This article explores ‘people-oriented’ collective making practices that question the emphasis on individuality currently prized in ‘object-oriented’ art and design education. It will first outline my observations of the kind of knowledge acquired through participation in collective making, in particular how the rhythms and patterns of skilled hand-stitching reflect the crafting of mutuality and cooperation within a group. It will then present new research conducted as part of an AUB Research Fellowship award in 2015 that began to explore some of these ideas in an educational setting, this time observing the rhythms and patterns of mark-making. This has raised questions concerning the ways drawing collectively could explore the sometimes inarticulate boundaries between individuals. Finally, if the potential of these types of collective creative activities includes exploring patterns of interaction between individuals to enhance the important human dimensions of exchange and collaboration within art and design practice more widely, the article provokes questions about the value and place of learning through non-assessed group activity outside the boundaries of the curriculum.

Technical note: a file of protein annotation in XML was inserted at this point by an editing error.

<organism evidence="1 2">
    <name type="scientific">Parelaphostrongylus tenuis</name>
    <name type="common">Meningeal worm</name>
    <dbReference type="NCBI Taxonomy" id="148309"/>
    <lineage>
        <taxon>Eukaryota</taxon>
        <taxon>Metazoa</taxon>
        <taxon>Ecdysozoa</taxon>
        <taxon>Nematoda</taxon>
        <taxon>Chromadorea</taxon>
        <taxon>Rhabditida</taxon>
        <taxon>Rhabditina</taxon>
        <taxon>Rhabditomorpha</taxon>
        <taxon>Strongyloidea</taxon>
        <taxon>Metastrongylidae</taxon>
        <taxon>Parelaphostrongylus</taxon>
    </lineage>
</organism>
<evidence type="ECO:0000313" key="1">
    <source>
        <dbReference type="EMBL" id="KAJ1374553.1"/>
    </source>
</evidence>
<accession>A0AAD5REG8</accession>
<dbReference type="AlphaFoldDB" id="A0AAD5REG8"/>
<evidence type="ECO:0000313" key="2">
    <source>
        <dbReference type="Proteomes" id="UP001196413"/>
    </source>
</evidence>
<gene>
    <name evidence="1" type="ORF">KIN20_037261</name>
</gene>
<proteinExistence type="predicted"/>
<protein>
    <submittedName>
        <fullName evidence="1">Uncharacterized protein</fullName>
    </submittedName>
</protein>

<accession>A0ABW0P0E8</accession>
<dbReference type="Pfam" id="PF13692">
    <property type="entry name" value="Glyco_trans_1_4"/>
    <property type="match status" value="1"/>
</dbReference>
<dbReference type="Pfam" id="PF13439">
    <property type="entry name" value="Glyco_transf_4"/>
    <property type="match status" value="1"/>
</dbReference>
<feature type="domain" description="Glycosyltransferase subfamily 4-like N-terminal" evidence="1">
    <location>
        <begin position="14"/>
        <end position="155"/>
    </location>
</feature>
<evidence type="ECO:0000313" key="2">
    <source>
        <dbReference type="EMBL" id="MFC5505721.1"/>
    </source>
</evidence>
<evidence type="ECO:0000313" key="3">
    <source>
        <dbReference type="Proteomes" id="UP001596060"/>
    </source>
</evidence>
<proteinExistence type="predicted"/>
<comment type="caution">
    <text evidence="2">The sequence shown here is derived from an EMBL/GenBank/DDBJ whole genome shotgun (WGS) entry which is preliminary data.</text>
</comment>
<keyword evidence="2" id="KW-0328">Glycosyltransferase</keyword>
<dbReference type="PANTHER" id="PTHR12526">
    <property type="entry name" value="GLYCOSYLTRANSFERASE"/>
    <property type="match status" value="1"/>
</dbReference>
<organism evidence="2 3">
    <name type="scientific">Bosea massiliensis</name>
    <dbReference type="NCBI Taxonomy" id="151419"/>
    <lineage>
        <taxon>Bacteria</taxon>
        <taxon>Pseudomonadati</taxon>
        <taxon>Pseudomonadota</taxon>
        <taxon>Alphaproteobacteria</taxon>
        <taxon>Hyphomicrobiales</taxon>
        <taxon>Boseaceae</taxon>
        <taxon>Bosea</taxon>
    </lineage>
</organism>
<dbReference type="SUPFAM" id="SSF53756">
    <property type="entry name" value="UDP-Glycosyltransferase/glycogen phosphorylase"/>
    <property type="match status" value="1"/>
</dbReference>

A version of this paper was first published in: Malcolm Ferris, (ed), Making Futures: Craft and the return of the maker in a post-global sustainably aware society. Vol 4. ISSN 2042-1664. Available at: http://makingfutures.plymouthart.ac.uk/journal-home/, and is kindly reproduced with permission from Plymouth College of Art.
|Publication title||Creative Pedagogies Imprint|
|Publishers name||Arts University Bournemouth|
|Volume||Vol. 1 Issue 1|
|Number of pages||12|